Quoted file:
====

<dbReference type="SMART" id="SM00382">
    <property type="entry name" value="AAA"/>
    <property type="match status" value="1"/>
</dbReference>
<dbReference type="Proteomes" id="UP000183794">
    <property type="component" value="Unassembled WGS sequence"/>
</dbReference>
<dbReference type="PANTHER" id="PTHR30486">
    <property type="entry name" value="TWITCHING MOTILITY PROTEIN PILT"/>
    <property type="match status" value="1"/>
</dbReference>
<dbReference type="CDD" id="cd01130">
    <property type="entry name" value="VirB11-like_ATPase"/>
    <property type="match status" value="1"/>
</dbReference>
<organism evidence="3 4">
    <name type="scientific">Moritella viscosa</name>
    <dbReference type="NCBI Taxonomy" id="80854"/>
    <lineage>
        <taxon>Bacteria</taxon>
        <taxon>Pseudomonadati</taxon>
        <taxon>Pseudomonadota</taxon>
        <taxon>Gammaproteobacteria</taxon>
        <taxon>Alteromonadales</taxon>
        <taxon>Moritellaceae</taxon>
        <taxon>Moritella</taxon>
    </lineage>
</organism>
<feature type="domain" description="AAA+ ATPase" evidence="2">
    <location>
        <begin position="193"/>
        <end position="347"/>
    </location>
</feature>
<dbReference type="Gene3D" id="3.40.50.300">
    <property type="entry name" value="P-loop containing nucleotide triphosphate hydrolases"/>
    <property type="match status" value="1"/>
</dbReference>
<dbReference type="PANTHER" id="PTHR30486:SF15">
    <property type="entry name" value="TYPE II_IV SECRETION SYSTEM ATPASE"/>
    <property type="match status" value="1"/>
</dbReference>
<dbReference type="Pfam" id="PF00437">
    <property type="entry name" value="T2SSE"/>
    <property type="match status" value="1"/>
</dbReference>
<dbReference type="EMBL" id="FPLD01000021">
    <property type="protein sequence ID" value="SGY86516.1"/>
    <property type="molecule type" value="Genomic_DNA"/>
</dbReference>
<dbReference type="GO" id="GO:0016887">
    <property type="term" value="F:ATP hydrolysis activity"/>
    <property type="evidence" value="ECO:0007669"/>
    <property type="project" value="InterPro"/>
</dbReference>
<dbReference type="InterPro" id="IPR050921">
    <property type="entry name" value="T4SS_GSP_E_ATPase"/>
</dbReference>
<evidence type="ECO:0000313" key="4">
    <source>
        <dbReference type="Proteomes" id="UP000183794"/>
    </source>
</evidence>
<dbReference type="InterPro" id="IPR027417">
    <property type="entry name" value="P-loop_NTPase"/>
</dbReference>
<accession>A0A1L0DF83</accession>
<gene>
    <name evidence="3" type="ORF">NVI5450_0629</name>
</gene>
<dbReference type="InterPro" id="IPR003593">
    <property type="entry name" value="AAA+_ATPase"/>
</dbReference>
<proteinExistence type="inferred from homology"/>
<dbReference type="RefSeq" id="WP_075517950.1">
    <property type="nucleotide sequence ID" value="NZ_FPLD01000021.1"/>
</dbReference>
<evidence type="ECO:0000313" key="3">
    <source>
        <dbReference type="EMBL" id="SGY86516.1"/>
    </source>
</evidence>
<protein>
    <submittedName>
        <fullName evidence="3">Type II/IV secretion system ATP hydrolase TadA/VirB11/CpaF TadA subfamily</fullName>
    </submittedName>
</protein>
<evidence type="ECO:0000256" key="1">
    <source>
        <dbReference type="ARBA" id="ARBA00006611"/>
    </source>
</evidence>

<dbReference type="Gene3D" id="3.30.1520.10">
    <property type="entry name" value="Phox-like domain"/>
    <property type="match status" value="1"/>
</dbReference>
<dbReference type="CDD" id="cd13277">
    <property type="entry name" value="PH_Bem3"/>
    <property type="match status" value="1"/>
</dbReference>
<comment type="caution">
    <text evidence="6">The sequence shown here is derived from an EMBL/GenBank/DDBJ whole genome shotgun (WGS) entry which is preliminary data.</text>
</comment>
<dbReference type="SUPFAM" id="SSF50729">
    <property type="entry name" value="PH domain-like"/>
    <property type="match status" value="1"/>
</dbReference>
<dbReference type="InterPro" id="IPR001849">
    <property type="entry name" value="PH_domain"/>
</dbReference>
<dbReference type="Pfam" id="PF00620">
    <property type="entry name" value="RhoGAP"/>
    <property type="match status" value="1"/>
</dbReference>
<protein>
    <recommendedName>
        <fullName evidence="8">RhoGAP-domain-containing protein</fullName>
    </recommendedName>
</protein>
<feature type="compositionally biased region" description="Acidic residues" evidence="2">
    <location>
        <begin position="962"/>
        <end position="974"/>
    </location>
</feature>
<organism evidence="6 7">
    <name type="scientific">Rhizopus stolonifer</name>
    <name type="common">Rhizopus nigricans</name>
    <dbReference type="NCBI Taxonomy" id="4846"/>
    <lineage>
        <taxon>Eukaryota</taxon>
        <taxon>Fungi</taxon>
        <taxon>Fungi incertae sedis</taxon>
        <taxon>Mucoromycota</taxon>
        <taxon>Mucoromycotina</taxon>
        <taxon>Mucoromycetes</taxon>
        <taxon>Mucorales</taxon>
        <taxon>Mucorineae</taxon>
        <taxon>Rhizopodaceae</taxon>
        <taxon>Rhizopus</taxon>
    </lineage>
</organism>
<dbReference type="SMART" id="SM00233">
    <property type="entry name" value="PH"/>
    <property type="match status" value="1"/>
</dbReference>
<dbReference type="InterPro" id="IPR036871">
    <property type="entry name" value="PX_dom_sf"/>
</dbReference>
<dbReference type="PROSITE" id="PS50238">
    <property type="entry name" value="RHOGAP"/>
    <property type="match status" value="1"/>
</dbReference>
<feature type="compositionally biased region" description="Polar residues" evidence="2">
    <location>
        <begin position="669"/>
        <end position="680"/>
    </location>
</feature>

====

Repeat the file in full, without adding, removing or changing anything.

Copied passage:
<dbReference type="SMART" id="SM00382">
    <property type="entry name" value="AAA"/>
    <property type="match status" value="1"/>
</dbReference>
<dbReference type="Proteomes" id="UP000183794">
    <property type="component" value="Unassembled WGS sequence"/>
</dbReference>
<dbReference type="PANTHER" id="PTHR30486">
    <property type="entry name" value="TWITCHING MOTILITY PROTEIN PILT"/>
    <property type="match status" value="1"/>
</dbReference>
<dbReference type="CDD" id="cd01130">
    <property type="entry name" value="VirB11-like_ATPase"/>
    <property type="match status" value="1"/>
</dbReference>
<organism evidence="3 4">
    <name type="scientific">Moritella viscosa</name>
    <dbReference type="NCBI Taxonomy" id="80854"/>
    <lineage>
        <taxon>Bacteria</taxon>
        <taxon>Pseudomonadati</taxon>
        <taxon>Pseudomonadota</taxon>
        <taxon>Gammaproteobacteria</taxon>
        <taxon>Alteromonadales</taxon>
        <taxon>Moritellaceae</taxon>
        <taxon>Moritella</taxon>
    </lineage>
</organism>
<feature type="domain" description="AAA+ ATPase" evidence="2">
    <location>
        <begin position="193"/>
        <end position="347"/>
    </location>
</feature>
<dbReference type="Gene3D" id="3.40.50.300">
    <property type="entry name" value="P-loop containing nucleotide triphosphate hydrolases"/>
    <property type="match status" value="1"/>
</dbReference>
<dbReference type="PANTHER" id="PTHR30486:SF15">
    <property type="entry name" value="TYPE II_IV SECRETION SYSTEM ATPASE"/>
    <property type="match status" value="1"/>
</dbReference>
<dbReference type="Pfam" id="PF00437">
    <property type="entry name" value="T2SSE"/>
    <property type="match status" value="1"/>
</dbReference>
<dbReference type="EMBL" id="FPLD01000021">
    <property type="protein sequence ID" value="SGY86516.1"/>
    <property type="molecule type" value="Genomic_DNA"/>
</dbReference>
<dbReference type="GO" id="GO:0016887">
    <property type="term" value="F:ATP hydrolysis activity"/>
    <property type="evidence" value="ECO:0007669"/>
    <property type="project" value="InterPro"/>
</dbReference>
<dbReference type="InterPro" id="IPR050921">
    <property type="entry name" value="T4SS_GSP_E_ATPase"/>
</dbReference>
<evidence type="ECO:0000313" key="4">
    <source>
        <dbReference type="Proteomes" id="UP000183794"/>
    </source>
</evidence>
<dbReference type="InterPro" id="IPR027417">
    <property type="entry name" value="P-loop_NTPase"/>
</dbReference>
<accession>A0A1L0DF83</accession>
<gene>
    <name evidence="3" type="ORF">NVI5450_0629</name>
</gene>
<dbReference type="InterPro" id="IPR003593">
    <property type="entry name" value="AAA+_ATPase"/>
</dbReference>
<proteinExistence type="inferred from homology"/>
<dbReference type="RefSeq" id="WP_075517950.1">
    <property type="nucleotide sequence ID" value="NZ_FPLD01000021.1"/>
</dbReference>
<evidence type="ECO:0000313" key="3">
    <source>
        <dbReference type="EMBL" id="SGY86516.1"/>
    </source>
</evidence>
<protein>
    <submittedName>
        <fullName evidence="3">Type II/IV secretion system ATP hydrolase TadA/VirB11/CpaF TadA subfamily</fullName>
    </submittedName>
</protein>
<evidence type="ECO:0000256" key="1">
    <source>
        <dbReference type="ARBA" id="ARBA00006611"/>
    </source>
</evidence>

<dbReference type="Gene3D" id="3.30.1520.10">
    <property type="entry name" value="Phox-like domain"/>
    <property type="match status" value="1"/>
</dbReference>
<dbReference type="CDD" id="cd13277">
    <property type="entry name" value="PH_Bem3"/>
    <property type="match status" value="1"/>
</dbReference>
<comment type="caution">
    <text evidence="6">The sequence shown here is derived from an EMBL/GenBank/DDBJ whole genome shotgun (WGS) entry which is preliminary data.</text>
</comment>
<dbReference type="SUPFAM" id="SSF50729">
    <property type="entry name" value="PH domain-like"/>
    <property type="match status" value="1"/>
</dbReference>
<dbReference type="InterPro" id="IPR001849">
    <property type="entry name" value="PH_domain"/>
</dbReference>
<dbReference type="Pfam" id="PF00620">
    <property type="entry name" value="RhoGAP"/>
    <property type="match status" value="1"/>
</dbReference>
<protein>
    <recommendedName>
        <fullName evidence="8">RhoGAP-domain-containing protein</fullName>
    </recommendedName>
</protein>
<feature type="compositionally biased region" description="Acidic residues" evidence="2">
    <location>
        <begin position="962"/>
        <end position="974"/>
    </location>
</feature>
<organism evidence="6 7">
    <name type="scientific">Rhizopus stolonifer</name>
    <name type="common">Rhizopus nigricans</name>
    <dbReference type="NCBI Taxonomy" id="4846"/>
    <lineage>
        <taxon>Eukaryota</taxon>
        <taxon>Fungi</taxon>
        <taxon>Fungi incertae sedis</taxon>
        <taxon>Mucoromycota</taxon>
        <taxon>Mucoromycotina</taxon>
        <taxon>Mucoromycetes</taxon>
        <taxon>Mucorales</taxon>
        <taxon>Mucorineae</taxon>
        <taxon>Rhizopodaceae</taxon>
        <taxon>Rhizopus</taxon>
    </lineage>
</organism>
<dbReference type="SMART" id="SM00233">
    <property type="entry name" value="PH"/>
    <property type="match status" value="1"/>
</dbReference>
<dbReference type="InterPro" id="IPR036871">
    <property type="entry name" value="PX_dom_sf"/>
</dbReference>
<dbReference type="PROSITE" id="PS50238">
    <property type="entry name" value="RHOGAP"/>
    <property type="match status" value="1"/>
</dbReference>
<feature type="compositionally biased region" description="Polar residues" evidence="2">
    <location>
        <begin position="669"/>
        <end position="680"/>
    </location>
</feature>